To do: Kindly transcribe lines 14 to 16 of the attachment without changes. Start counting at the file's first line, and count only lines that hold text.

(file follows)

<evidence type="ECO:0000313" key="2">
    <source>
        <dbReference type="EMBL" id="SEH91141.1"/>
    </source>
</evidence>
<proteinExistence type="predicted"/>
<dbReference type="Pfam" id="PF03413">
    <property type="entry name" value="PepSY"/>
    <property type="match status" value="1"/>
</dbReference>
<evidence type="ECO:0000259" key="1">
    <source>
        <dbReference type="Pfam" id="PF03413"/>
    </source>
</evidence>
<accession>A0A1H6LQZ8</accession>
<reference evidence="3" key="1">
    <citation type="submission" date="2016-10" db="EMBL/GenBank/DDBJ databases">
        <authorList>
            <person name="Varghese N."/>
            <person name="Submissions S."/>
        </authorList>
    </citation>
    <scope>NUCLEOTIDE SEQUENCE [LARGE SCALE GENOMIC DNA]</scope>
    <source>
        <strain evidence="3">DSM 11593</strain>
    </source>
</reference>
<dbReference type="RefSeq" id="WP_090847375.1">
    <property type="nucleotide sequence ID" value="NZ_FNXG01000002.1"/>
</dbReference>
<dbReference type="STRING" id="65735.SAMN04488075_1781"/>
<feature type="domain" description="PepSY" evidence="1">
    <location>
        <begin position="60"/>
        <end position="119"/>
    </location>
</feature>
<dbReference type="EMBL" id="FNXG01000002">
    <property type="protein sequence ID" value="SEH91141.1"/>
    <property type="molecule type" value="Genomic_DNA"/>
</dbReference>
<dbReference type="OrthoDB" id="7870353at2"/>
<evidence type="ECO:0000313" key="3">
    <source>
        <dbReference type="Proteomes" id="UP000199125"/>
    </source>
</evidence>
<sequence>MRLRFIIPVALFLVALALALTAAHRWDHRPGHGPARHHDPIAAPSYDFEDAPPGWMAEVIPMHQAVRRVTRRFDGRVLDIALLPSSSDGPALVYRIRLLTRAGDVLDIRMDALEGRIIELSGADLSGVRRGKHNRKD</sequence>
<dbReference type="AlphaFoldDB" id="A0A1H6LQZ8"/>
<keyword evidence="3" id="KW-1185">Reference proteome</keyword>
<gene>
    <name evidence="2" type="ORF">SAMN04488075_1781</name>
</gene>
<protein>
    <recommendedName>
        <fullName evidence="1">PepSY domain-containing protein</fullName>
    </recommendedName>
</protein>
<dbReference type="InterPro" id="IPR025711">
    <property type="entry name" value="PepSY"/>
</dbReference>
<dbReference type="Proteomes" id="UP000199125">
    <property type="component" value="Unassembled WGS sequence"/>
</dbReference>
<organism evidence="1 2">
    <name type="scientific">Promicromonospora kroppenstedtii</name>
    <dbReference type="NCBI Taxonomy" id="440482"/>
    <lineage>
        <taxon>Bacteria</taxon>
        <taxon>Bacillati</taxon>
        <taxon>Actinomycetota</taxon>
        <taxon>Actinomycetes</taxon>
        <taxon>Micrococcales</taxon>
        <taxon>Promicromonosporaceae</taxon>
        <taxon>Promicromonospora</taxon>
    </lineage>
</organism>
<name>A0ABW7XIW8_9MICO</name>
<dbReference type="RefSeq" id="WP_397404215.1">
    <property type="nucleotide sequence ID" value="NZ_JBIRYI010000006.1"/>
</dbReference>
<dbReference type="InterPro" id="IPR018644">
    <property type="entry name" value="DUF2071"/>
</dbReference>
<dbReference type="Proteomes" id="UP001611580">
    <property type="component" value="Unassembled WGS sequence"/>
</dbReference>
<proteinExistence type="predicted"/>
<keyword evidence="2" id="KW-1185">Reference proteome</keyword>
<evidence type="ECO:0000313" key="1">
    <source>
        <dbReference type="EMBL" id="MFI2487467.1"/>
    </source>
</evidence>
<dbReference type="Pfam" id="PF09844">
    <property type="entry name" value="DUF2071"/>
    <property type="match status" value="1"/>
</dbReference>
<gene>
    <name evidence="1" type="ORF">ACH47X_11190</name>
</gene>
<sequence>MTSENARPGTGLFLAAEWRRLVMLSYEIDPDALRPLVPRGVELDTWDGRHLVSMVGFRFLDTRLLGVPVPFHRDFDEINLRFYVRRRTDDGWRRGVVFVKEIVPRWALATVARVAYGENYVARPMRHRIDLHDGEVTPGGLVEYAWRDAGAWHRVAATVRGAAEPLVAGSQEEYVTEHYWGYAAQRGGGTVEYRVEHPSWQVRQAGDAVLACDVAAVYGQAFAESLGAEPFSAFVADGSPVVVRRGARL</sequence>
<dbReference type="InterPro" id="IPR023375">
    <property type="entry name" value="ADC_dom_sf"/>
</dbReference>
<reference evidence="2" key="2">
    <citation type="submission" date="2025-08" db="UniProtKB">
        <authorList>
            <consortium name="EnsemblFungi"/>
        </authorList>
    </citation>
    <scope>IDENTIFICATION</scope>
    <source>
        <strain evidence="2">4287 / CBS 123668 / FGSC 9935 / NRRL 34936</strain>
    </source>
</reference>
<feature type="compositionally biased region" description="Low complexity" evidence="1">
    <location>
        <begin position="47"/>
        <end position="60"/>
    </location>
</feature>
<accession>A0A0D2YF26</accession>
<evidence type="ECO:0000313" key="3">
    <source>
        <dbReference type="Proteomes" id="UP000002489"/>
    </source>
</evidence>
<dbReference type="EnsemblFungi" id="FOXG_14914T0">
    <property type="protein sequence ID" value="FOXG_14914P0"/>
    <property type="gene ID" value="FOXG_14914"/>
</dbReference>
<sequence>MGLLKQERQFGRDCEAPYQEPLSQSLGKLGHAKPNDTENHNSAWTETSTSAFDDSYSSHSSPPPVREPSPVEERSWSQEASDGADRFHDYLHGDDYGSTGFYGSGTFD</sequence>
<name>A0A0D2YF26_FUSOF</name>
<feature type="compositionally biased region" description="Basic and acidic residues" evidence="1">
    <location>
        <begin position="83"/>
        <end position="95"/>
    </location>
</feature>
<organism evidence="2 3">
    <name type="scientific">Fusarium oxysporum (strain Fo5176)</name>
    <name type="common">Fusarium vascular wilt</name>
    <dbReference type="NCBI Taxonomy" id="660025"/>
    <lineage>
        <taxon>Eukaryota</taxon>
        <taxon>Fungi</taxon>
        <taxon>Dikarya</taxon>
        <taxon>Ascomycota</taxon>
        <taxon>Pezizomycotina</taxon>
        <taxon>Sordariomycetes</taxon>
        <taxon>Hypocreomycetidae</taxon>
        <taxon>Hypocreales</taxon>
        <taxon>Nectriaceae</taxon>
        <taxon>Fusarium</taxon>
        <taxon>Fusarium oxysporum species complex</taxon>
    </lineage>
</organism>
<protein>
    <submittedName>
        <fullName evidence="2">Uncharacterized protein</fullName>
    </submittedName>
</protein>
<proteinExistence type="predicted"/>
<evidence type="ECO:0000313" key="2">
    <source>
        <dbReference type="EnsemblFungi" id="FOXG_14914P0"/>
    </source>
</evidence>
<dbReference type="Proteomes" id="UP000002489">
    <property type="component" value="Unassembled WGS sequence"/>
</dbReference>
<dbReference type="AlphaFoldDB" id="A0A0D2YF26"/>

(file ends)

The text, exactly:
    </source>
</evidence>
<accession>A0A1H6LQZ8</accession>